So the Government has carefully built a supportive environment for the nuclear industry to mitigate the financial and regulatory risks associated with the industry, and so encourage investment. But the rationale on which this nuclear support edifice is built is crumbling rapidly.
In 2008, DECC projected nuclear generating costs at between £31 and £44/MWh, This estimate allowed the Government and industry to portray the nuclear option as sensible in the face of more expensive renewable technologies. It now appears that EDF is demanding a fixed price CfD for its output of around £95 – £100/MWh for 40 years– more than double the original DECC estimate of nuclear costs. This would provide EDF – and its majority shareholder the French Government – with a 10% rate of return on its investment. The escalation in costs is hardly surprising – similar reactors being built in Finland and France are both wildly over their original budgets and behind schedule. What is surprising though is the lack of attention this has had, either from politicians or the media at a time when so much attention is focused on consumers’ energy bills.
The carefully constructed nuclear waste management plan is also collapsing, with Cumbria Council refusing to give the development of a nuclear dump the go-ahead a few weeks ago. This once again leaves the UK’s nuclear waste policy in turmoil, with no prospective solution in sight. While this could be spun as a decision primarily relating to the UK’s existing nuclear waste stockpile, it also undermines both the Government’s decision to cap the industry’s costs for dealing with new wastes, and its careful repositioning as a ‘clean’ energy option.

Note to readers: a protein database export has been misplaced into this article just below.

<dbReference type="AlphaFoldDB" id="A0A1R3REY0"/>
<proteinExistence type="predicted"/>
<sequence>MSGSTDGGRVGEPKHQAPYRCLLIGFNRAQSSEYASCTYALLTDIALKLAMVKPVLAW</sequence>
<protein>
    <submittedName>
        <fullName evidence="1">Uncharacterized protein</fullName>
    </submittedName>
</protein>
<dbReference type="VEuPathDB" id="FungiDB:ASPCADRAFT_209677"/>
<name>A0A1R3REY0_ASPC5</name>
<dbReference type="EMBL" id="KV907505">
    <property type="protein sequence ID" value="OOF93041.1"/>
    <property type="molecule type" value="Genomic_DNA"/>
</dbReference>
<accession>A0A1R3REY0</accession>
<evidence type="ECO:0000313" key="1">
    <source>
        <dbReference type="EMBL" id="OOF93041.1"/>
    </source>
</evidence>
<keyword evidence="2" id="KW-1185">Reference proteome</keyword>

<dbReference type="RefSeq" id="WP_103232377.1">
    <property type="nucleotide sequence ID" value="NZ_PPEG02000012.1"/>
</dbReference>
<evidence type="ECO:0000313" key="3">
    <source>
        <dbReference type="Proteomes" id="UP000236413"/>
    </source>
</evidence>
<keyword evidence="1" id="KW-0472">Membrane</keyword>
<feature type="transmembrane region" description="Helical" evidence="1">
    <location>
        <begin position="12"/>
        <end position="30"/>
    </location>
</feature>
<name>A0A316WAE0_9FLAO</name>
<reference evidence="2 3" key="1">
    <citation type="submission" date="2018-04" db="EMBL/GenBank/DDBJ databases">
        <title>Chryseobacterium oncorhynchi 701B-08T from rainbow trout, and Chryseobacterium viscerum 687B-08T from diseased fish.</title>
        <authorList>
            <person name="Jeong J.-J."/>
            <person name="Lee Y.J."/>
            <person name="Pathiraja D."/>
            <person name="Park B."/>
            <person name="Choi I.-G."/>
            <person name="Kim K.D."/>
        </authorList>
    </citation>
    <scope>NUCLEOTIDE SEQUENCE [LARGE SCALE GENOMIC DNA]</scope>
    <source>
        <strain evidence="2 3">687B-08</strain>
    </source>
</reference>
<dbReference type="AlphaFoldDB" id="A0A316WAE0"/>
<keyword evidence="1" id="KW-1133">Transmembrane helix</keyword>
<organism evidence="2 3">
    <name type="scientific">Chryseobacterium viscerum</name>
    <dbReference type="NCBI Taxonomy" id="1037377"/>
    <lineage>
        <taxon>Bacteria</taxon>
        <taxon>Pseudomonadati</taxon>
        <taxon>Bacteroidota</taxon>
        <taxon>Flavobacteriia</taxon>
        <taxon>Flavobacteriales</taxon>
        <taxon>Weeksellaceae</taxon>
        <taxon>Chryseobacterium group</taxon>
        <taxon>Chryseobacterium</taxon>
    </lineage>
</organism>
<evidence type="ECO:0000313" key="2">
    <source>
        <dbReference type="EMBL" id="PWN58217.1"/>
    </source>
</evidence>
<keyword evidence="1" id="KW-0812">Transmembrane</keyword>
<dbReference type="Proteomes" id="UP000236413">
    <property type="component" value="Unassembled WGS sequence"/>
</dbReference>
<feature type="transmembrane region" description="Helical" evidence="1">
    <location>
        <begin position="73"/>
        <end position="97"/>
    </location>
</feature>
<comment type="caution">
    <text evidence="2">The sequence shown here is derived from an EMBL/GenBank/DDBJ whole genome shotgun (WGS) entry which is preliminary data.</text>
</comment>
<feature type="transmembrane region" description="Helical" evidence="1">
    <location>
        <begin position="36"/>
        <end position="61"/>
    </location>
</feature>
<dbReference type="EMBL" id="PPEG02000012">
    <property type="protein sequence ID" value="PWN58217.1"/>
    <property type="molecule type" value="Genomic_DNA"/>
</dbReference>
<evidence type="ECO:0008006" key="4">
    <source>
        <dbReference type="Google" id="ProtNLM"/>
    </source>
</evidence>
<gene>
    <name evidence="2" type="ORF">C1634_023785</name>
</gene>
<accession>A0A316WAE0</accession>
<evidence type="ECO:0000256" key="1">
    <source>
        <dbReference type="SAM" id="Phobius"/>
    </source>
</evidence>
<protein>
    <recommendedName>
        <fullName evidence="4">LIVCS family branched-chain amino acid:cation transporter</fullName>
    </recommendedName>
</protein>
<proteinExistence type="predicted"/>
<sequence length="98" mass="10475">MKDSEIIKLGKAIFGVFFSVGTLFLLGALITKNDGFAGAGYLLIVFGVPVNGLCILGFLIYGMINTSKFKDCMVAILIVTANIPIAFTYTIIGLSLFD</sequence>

And the argument that nuclear power could provide a comparatively low cost way of meeting future carbon targets is also being eroded by the rapid cost reductions evident in the renewables sector. The scale of decline in solar PV costs, with a resulting reduction in subsidy levels for the technology has been widely documented. The costs of larger scale renewable technologies are also declining rapidly as the technologies become more refined and reliable. It’s ironic then that a nuclear CfD for £95 – £100/MWh would be both higher than that offered for most other renewable technologies, and for a much longer period – renewables will only receive guaranteed prices for 20, rather than 40 years. The inequality in the treatment of renewables and nuclear power has received some attention, but again there is remarkably little examination of whether there’s any rational justification of it.
Taken individually, it might be excusable to dismiss these issues as undesirable but not necessarily significant. Taken together though, they highlight an important issue – how long is it before policy makers take a step back from their pampering of the nuclear industry and take a long hard look at the rationale for the support they’re giving them? At what stage might they decide that enough is enough – or are they so far down the road of propping up the industry that the stakes are too high for a sensible reassessment? We’ve been down the nuclear cost escalation/nuclear waste nightmare route before, and we’re still paying for it. Unfortunately though, policy makers seem not to have learnt from the past, and are about to replicate the same mistakes, leaving us once again to pick up the bill.